Officials in Oregon are considering reversing key provisions of a 2021 liberal experiment to decriminalize heroin and fentanyl, The Telegraph reported.
The rationale behind the original initiative, called Measure 110, was that decriminalizing hard drugs would make access to treatment easier for addicts, according to The Telegraph.
Currently, support for Measure 110 in Oregon, the first state to take the step of decriminalizing hard drugs, appears to be waning, according to the outlet. Whereas Measure 110 was backed by 58 percent of voters in November 2020, a recent Emerson College poll revealed that public opinion has swung drastically, with 56 percent of voters now saying they would back a repeal, the newspaper reported.
“It has been pretty awful,” Matt Siegmund, the owner of Gardner Floor Covering in Eugene, told The Telegraph.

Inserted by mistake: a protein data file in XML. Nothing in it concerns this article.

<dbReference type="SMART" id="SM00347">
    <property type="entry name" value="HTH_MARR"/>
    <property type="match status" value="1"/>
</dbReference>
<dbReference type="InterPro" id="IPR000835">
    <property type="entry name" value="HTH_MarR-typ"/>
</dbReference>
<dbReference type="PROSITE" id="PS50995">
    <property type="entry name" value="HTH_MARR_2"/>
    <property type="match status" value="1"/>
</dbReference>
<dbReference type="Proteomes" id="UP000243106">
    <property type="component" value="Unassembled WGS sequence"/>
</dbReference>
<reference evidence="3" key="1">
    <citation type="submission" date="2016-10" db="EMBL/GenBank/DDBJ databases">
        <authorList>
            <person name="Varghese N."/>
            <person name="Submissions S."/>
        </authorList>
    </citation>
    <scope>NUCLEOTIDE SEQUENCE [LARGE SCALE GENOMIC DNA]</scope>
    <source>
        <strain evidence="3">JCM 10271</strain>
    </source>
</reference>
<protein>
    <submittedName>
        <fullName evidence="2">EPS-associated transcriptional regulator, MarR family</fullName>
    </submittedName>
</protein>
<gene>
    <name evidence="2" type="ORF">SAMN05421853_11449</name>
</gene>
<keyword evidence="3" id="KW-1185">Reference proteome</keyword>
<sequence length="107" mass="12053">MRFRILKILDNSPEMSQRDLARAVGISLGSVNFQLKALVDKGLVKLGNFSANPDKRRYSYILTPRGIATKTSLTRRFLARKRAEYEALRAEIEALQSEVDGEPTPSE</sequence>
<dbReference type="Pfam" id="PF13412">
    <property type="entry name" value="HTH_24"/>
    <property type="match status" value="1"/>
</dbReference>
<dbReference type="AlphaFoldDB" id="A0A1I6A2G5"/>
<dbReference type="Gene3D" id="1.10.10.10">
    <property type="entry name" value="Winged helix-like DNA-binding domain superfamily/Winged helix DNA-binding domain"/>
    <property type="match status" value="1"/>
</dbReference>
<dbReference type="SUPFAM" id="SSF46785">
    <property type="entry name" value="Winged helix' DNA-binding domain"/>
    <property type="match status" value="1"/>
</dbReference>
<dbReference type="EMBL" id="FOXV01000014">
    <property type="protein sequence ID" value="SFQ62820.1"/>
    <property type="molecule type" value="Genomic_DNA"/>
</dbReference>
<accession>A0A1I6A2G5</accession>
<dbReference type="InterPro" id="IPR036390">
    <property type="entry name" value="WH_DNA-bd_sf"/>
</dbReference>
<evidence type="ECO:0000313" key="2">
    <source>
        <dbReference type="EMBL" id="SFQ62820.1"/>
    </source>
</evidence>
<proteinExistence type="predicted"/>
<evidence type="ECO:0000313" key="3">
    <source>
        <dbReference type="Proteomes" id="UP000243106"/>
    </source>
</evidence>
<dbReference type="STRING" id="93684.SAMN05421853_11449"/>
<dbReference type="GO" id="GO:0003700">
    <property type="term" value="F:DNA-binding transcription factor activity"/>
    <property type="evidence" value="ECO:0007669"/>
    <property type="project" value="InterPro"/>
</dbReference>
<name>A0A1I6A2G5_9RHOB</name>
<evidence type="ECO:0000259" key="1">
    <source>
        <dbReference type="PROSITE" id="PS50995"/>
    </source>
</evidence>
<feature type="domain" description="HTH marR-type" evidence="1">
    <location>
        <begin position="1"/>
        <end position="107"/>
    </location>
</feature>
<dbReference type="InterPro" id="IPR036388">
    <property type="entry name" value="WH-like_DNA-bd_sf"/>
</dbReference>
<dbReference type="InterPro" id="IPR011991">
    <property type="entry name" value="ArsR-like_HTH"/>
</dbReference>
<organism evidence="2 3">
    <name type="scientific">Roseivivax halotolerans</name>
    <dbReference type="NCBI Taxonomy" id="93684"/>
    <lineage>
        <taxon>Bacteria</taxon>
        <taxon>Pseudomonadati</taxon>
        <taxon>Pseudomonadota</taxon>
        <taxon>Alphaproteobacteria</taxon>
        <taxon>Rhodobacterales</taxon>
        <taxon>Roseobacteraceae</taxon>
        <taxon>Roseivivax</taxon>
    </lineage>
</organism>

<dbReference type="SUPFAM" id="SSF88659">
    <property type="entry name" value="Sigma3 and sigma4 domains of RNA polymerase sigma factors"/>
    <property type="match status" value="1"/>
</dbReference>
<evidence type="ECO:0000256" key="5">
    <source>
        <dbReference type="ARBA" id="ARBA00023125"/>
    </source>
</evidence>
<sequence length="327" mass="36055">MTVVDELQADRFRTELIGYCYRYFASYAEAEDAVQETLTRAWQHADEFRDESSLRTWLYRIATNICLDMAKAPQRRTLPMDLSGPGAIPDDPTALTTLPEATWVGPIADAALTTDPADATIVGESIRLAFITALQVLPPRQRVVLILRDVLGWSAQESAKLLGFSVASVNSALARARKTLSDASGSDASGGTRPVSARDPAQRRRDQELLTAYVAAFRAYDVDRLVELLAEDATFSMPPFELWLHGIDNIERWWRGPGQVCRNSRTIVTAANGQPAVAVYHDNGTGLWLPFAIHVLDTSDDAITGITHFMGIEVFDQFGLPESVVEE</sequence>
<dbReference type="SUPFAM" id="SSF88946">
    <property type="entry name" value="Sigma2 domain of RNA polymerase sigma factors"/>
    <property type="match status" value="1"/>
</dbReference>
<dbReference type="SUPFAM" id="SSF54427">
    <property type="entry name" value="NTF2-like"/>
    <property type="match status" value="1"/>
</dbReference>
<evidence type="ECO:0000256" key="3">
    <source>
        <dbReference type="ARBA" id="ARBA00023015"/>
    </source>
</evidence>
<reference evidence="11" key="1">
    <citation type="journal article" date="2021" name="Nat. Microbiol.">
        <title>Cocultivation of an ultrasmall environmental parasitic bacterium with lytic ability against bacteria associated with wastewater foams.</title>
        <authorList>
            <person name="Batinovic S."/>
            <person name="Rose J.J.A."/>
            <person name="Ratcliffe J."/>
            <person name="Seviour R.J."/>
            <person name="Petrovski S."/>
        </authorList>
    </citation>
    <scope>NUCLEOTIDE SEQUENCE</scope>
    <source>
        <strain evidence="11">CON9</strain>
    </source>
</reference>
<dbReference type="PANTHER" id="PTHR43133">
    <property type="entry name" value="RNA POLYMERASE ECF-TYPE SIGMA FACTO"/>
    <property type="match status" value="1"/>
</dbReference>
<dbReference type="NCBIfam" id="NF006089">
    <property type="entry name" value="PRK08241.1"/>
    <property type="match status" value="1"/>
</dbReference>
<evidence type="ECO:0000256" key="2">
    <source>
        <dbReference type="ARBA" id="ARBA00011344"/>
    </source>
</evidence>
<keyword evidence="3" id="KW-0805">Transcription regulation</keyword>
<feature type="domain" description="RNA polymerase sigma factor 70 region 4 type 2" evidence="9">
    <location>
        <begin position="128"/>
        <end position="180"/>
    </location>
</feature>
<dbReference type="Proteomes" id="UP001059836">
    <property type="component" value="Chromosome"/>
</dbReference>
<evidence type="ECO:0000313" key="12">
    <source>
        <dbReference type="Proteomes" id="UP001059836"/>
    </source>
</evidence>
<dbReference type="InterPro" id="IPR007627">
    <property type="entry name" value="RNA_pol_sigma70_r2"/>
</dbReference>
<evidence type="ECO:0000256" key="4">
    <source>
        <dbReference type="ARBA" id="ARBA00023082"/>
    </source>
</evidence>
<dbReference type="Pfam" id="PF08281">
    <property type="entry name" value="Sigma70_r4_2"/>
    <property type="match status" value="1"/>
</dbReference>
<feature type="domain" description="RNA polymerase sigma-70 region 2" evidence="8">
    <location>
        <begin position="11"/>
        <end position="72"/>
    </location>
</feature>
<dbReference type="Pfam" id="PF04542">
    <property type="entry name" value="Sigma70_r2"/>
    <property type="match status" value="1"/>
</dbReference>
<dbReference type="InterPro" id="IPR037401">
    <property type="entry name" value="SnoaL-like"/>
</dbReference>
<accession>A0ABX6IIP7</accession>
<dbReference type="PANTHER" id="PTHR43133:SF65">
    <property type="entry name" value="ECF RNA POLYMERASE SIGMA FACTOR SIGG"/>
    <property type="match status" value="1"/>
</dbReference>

Siegmund says that the homeless have sheltered under the awning in front of his store for a long time, but there has been a change since the new measures were enacted.
“In the past, we were dealing with older drunks, but since Measure 110 passed the people are younger and more belligerent. They have been defecating and urinating. For the last three weeks, police have been sweeping the homeless people away so I and my staff can come to work,” Siegmund said.
Under Measure 110, addicts are given “tickets” for drug offenses that result in $100 fines, The Telegraph reported. However, the penalty would be waived if the addict rang a self-help line and sought treatment.
Around 6,000 people were ticketed in Oregon, but fewer than 125 rang the self-help line, Eugene’s Police Chief, Chris Skinner, told The Telegraph.
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